Not feeling those hip-hop beats in your mom’s Camry?
Spent a ton of money on a subwoofer only for the setup to sound worse than stock?
Fret not, budding ride-pimper! If the sound you get from your subwoofer isn’t up to the mark, then all you need to do is a bit of fiddling with it to get it sounding right.
However, subwoofers can be complex to the uninitiated and attacking it with your screwdriver will most probably end in an ear bleed, which is why we provide you the guide to setting your subwoofer up.
You can also see our list of top 15 inch subs by clicking the link.
1. Distortion, the arch nemesis of aural pleasure:
Distortion, that irritating cracking/hissing/[insert annoying noise here] is the primary obstruction to those perfect notes’ journey to your ears, hence, the first step to get rid of it.
For setups without an amplifier:
Simply find the maximum volume level that your setup can go to without distortion creeping in.
For setups with an amplifier:
Set the gain to a low level, play some music and gradually increase the volume on your receiver till you hear distortion. Lower the volume slightly till the music is clean again. This level is your maximum volume.
Increase the gain slightly till you hear distortion. Back off the gain till the music is clean again. The amplifier’s gain is now set.
2. Get the signal as flat as the Earth:
What do you mean, the Earth isn’t flat? Anyway, our next step to achieving car-contained musical nirvana is to flatten the signal and adjust the low-pass filter.
Follow these steps to flatten the signal and adjust the low-pass filter:
- Set the subwoofer amplifier’s gain to its lowest position possible
- Turn the low-pass filter and turn it to its highest setting
- Switch the bass boost off (if available)
On the receiver:
- Set the receiver’s bass tone control to its “middle” setting (it may also be called neutral, flat or zero)
- Adjust the subwoofer level control (if available) to the same “middle” setting
- If your receiver has a subwoofer-level low-pass filter, crossover or bass boost, turn those off
3. Tune the low-pass filter and the subwoofer gain:
It’s time to tune the signals which we flattened in Step 2.
Set the receiver to play music at about 25% volume. Increase the subwoofer amplifier’s gain till the subwoofer’s sound drowns the sound of the speakers out (though there must be no distortion).
Now, adjust the low-pass filter on the subwoofer amplifier. Lower the frequency of the filter till all the high- and mid-frequency notes become inaudible.
The reason for drowning these notes out is because we want the subwoofer to play as little music as possible which is not bass. Since the bass resides in the low-frequency notes, that is where the subwoofer amplifier should operate. The low-pass filter also acts as a trap for smoothening out the rough edges of the bass.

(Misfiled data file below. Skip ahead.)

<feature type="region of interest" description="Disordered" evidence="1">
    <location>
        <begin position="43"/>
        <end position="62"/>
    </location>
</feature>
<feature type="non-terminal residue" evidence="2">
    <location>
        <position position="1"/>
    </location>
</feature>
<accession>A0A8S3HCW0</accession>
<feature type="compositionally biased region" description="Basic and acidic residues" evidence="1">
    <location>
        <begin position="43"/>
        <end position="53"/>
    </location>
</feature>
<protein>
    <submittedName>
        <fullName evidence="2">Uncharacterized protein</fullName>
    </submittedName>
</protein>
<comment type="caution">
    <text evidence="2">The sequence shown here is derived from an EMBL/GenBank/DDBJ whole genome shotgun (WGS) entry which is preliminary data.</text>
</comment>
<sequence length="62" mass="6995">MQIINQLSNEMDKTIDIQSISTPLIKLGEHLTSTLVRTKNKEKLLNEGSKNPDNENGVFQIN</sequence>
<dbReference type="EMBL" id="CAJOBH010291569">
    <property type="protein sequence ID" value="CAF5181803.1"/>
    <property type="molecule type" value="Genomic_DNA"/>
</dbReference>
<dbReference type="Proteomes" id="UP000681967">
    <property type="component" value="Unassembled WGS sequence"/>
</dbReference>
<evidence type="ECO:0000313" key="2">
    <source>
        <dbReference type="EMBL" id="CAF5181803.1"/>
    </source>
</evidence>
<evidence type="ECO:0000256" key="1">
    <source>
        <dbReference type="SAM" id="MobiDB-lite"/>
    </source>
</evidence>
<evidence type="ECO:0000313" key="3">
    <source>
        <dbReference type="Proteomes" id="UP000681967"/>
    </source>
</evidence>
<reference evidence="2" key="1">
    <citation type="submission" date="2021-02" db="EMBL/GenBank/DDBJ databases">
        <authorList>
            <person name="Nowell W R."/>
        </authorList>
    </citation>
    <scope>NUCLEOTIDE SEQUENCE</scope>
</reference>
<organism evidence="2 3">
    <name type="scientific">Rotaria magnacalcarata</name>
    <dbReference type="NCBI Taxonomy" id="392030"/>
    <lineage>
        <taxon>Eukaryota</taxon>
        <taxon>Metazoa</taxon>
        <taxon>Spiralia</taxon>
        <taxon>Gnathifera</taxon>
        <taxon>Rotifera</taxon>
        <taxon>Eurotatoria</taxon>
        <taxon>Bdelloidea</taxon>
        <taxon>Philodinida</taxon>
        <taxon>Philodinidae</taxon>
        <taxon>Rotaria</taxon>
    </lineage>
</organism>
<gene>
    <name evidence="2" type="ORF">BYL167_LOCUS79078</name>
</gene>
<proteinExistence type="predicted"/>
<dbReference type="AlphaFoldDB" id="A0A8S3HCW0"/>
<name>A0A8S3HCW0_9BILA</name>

4. Tune the bass boost and use a subsonic filter where necessary:
If you’ve equipped your bass-rocket with a bass boost, now is the time to tune it.
Turn the boost up gradually to see what the bass sounds like. Keep in mind that turning the boost up by a slight degree is highly probable to introduce distortion. If there is distortion, turn the subwoofer amplifier’s gain down till the distortion subsides.
In case your subwoofer is ported, use a subsonic filter. Fine tune the levels to suit your personal taste and the “looseness” of the bass. This is the final step before the whole system is tuned to match.
5. Synchronize the subwoofer and receiver:
The final step to getting a ride Xzibit would be jealous of is to synchronize the subwoofer and receiver. Compared to the rest of the steps, this is the easiest.
Turn your receiver’s volume as high as possible before distortion sets in. Now, gradually increase the subwoofer amplifier’s gain till the bass sounds proportionate to the rest of the levels and the music as a whole.
If you have a remote bass-control, fiddle with it a little to see if the system sounds better.
Congratulations! You have officially tuned your subwoofer setup successfully and your car is the most pimped on the block.
- If you hear distortion, lower the amplifier’s gain. If the bass drops to an unacceptable level, you will need a sub-amp setup of a higher capacity.
- If the bass doesn’t have the “kick” you want, reversing the subwoofer’s speaker leads might help.
Well, that concludes our guide on finding the perfect tuning for bass for your car. Hope you enjoyed reading it!